Review: The Phoenix Project

The Phoenix project is a fictitious novel which follows Bill in his new role as VP of IT operations at Parts Unlimited.

Mentored by Erik, a potential board member, Bill and his colleagues turn around a department which is firefighting, missing deadlines and misaligning with the organisation’s objectives. They create an IT department which can respond rapidly to changing markets and deliver IT systems which help the company meet their targets and gain competitive advantage.

My Thoughts

The style of the book makes it a quick and easily read introduction to devops. It delivers a plethora of information (based on the length of my notes) on ways you can improve how your team, department and company operate in an easily digestible fashion. It could be argued that change and improvement come too easily in the book but that didn’t bother me. The point of the book is to distil information in an easy to absorb manner not win a literary book award.

Most of the improvements were things I was already aware of and which I see implemented in the projects I work on but it is still a useful reminder. The thing that really stuck with me is to not be a bystander but to be someone who actively challenges the norm and looks for ways to improve things. Don’t be a yes woman. Be someone willing to take a risk and innovate.


Here are some of my takeaways

  • Co-ordination and communication across teams, roles and departments is key especially during times of pressure.

  • Regular outages mean you are reactive and take up resource and time meant to be spent on planned work. Need to understand why they are happening and put measures in place to stop them happening.

  • Know your constraints including people and have plans in place for how to reduce dependency on them.

  • Make sure you exploit your constraint so it is never waiting on anything. Focus on top priority work and set tempo of work according to constraints

  • Avoid knowledge silos. Make sure the heroes in your company share knowledge.

  • Not throwing code over the wall. Developers shouldn’t consider their code successful until it is deployed to live and working as expected. Need to work with ops to supply them the knowledge required to achieve this.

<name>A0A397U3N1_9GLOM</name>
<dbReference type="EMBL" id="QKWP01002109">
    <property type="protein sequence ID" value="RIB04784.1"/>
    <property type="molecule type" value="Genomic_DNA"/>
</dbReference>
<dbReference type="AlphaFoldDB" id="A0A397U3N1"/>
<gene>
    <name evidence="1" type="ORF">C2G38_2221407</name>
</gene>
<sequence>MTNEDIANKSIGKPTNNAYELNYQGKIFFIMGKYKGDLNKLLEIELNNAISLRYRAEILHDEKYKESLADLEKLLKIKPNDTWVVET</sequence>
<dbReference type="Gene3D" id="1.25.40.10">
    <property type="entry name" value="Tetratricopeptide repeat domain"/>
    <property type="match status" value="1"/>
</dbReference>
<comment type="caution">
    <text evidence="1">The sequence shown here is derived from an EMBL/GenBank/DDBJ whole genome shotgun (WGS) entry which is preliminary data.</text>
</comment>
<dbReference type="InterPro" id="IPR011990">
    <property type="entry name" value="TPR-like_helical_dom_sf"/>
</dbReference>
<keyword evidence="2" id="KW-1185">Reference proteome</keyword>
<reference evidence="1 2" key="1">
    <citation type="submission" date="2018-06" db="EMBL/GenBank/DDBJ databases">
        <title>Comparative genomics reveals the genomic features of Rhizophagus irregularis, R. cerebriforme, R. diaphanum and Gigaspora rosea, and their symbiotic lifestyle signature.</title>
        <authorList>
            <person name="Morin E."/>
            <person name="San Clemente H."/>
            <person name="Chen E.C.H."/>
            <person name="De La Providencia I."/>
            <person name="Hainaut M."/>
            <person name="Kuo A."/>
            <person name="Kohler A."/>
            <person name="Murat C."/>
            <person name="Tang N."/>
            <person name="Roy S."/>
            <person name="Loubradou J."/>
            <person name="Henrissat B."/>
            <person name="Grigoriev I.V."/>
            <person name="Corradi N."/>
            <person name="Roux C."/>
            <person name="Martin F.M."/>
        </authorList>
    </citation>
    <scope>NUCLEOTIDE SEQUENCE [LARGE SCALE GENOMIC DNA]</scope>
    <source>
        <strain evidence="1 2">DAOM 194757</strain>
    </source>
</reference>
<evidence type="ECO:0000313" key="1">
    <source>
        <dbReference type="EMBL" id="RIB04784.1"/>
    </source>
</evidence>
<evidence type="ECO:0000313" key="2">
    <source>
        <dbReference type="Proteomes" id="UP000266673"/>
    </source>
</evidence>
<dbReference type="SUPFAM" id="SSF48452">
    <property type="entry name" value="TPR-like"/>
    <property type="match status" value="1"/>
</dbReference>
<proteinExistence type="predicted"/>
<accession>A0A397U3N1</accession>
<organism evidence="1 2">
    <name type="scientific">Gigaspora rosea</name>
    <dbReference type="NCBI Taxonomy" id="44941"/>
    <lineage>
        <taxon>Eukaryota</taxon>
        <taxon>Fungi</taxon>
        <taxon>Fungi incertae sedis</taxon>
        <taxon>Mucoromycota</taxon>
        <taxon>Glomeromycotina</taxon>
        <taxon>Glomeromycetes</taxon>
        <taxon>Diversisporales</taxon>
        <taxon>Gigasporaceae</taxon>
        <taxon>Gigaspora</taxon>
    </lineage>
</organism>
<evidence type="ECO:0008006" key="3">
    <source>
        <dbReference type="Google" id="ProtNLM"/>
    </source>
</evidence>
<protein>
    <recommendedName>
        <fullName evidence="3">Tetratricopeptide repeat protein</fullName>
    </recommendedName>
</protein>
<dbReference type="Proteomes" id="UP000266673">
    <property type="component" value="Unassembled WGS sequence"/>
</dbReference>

• It is not enough to have a process in place. It must be light weight enough for people to follow it

  • Importance of testing including non-functional testing e.g. performance, capacity testing.

  • Design code for operations. Non-functionals should be built in early and not an after thought.

  • Integrate security into day to day work not an afterthought

  • Controlled release of features and change so you know exactly what code/features/configuration exist in an environment e.g. source control of code including build configuration, automated deployment, reproducible environments

  • Importance of having monitoring and health checks in place to warn of issues.

  • Work In Progress is a silent killer

  • Theory of constraints: improvements made anywhere beyond bottleneck are illusion. Identify your bottleneck and make improvements there to stop it being a bottleneck … then find the next bottleneck

  • Value in visualizing work to be done and flow through system e.g. kanban board

  • Outcomes are key. Focus on what is important to business. Avoid needless work. Question need to do work.

  • Have a culture which allows for blameless post-mortems so you can get down to the real root cause of issues.

  • Importance of paying down technical debt. Like financial debt, the compounding interest costs grow over time.

  • Need ability to say no and not blindly say yes

  • Improving daily work is even more important than doing it

  • Need metrics to make informed decision

  • Importance of making time for retrospectives

  • Know end goals and align with them. Linking individual objectives with team, department and organisational objectives. E.g. a department’s goals may be reliant on delivery by IT so there is a risk if IT does not deliver. Integrate IT into performance measures.

  • Talk to business owners, understand processes and goals, your role in achieving them, concerns and risks

  • Reduce cycle times e.g. move to 2 week sprints. Get feature to market quickly to test assumptions and get feedback from customers

  • Guard assets. Protect them from distractions.

  • Identify common processes/steps, standardize and automate them

  • Encourage experimentation, innovation and risk taking. Make it ok to fail.